Susan DeFreitas writes this article for Jane Freidman’s blog on the elusive notion of GRIT. It reminds me of the TedTalk about how a person’s grit – the power of passion and perseverance – was a defining factor for success, even more so than IQ. I have never read anything applying grit directly to writing or publishing success—but given that this is an industry which often requires years of stamina before tasting that first success DeFreitas’ discussion is spot on.
The Art and Purpose of Subtext
When we create our stories, we will nearly always employ subtext to some extent, often without labeling it as such. DiAnn Mills addresses the ways we can use subtext to our advantage as we “provide information laced with sarcasm, heartbreak, or humor.” She explains how subtext “always deepens the story with unpredictable outcomes and emotion” and gives wonderful samples from stories to help illustrate the concept.
Why We Need Beta Readers Who Point Out Mistakes and Flaws in Our Books
Just in case anyone was confused as to what a Beta reader should be doing for you . . . check out the article from Karis Rogerson for litreactor.com. She discusses that as a conflict-avoidant person, she struggles to point out what’s not working in someone else’s book. But that’s exactly what beta readers need to be doing . . . helping out the author with an early read before any embarrassing plot holes or errors end up in a published book. Yikes! Authors, be very clear with your beta readers as to what kind of feedback you want/need from them. It does you no good if these early readers are the kind of people who don’t like to pass on critical feedback.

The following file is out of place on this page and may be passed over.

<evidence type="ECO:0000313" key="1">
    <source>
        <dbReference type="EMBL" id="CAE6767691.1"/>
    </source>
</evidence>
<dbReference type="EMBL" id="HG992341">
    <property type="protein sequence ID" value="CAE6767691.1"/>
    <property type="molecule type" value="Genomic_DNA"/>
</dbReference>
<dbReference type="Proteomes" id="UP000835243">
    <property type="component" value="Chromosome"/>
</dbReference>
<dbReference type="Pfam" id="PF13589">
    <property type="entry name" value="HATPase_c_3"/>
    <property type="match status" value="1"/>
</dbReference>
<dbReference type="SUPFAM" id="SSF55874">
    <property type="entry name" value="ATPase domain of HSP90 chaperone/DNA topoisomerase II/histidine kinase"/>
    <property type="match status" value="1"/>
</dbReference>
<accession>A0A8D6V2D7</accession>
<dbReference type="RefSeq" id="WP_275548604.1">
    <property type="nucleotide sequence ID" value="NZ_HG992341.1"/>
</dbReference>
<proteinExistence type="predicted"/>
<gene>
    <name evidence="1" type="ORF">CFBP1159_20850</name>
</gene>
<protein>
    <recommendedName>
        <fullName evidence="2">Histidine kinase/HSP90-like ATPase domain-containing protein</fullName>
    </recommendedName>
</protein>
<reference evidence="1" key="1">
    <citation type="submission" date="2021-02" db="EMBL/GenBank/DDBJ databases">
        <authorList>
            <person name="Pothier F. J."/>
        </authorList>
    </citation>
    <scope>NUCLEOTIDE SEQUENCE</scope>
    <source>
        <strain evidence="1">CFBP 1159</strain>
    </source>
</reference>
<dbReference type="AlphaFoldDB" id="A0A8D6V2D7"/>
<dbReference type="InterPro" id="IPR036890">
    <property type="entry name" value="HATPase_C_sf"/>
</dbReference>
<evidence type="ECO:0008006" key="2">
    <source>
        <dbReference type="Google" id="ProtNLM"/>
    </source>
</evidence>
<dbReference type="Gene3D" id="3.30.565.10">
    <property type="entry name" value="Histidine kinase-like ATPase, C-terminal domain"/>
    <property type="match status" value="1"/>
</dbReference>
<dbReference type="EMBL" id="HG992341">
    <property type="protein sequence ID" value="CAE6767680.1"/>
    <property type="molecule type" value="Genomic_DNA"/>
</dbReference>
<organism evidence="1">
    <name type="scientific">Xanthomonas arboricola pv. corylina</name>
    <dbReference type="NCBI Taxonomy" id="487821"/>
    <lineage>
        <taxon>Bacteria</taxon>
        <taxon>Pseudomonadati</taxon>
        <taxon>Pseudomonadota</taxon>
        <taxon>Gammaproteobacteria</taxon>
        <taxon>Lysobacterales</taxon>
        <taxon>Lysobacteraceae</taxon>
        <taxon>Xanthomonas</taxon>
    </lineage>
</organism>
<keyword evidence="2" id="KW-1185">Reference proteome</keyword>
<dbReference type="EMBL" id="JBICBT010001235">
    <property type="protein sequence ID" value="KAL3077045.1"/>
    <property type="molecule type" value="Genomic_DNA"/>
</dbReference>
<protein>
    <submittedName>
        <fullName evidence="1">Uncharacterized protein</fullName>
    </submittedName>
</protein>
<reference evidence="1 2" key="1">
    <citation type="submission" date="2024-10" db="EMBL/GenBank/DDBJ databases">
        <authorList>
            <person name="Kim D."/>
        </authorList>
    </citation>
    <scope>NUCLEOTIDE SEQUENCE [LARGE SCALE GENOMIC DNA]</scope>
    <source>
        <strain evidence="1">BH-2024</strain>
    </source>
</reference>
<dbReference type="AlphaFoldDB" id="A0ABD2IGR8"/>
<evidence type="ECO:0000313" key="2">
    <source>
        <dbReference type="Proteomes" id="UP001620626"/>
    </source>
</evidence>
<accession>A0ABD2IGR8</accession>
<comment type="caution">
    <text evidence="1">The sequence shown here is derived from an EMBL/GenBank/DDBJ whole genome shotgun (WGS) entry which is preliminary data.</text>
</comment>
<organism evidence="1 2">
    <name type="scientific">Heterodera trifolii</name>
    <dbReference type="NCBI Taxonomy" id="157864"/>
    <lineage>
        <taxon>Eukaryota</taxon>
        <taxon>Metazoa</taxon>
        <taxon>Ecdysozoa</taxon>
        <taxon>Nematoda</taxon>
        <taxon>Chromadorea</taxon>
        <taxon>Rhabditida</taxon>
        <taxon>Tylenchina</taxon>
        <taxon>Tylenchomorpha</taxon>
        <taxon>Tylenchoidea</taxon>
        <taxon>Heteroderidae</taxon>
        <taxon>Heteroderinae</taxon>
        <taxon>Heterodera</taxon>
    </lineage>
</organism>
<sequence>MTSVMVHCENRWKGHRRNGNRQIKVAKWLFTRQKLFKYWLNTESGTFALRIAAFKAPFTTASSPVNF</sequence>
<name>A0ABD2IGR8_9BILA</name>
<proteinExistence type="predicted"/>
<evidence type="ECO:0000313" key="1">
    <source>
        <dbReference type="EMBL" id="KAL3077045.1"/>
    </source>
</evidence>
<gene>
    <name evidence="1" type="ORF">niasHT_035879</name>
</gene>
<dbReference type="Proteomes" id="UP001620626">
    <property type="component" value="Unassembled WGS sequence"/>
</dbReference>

I’m including this article because it really resonated with me. Cat Rambo, writing for the Science Fiction and Fantasy Writers Association discusses how multi-tasking is NOT compatible with writing! We all multi-task, but successful multi-tasking is best done when deep thinking or concentration is not required. I felt like this article was giving me permission (not sure why I need it but there it is) to turn off distractions and focus on one task at a time. Refreshing!
How to Evaluate Freelancers
Again, Dan Parsons for Mark Dawson’s blog gives excellent advice, this time on collaborating with the freelancers you will inevitably hire to help you with one aspect or another along your publishing journey. Good tips on being a clear communicator and a fair evaluator of freelancer performance.
More on Book Covers: Is Your Book Cover Doing Its Job or Does it Need to be Fired?
Kelly McClymer’s article hits on the three essential elements of your book cover: Does it signal genre? Favorite trope? Narrative voice? And the discussion includes how often you need to change your book cover. Styles change, genre expectations change—eventually your book cover is going to look dated. Read it all here: https://www.sfwa.org/2022/09/21/indie-files-book-cover-fired/
Q&A: How to Strategically Price a New Book to Drive More Sales
Morgan Hubbard facilitates a discussion with Blackstone Publishing on how they approach pricing for new releases from the pre-order campaign through the launch and the months following, when they employ special promotions to buoy the drop off in sales after release hubbub has died down. Interesting!
Amazon KDP Pre-Order: 5 Reasons to Use It
Dale Roberts (of SelfpublishingwithDale.com) uses his own experience with utilizing Kindle pre-orders to show why this might work well for other authors. It helped him build a buzz for the book and create urgency with a countdown timer, amongst others. My personal reason for doing this is to use the link to the pre-order page in social media and other posts leading up to release day. It allows you to have a call-to-action available, so you’re giving the potential reader somewhere to go if you get them excited about your forthcoming title.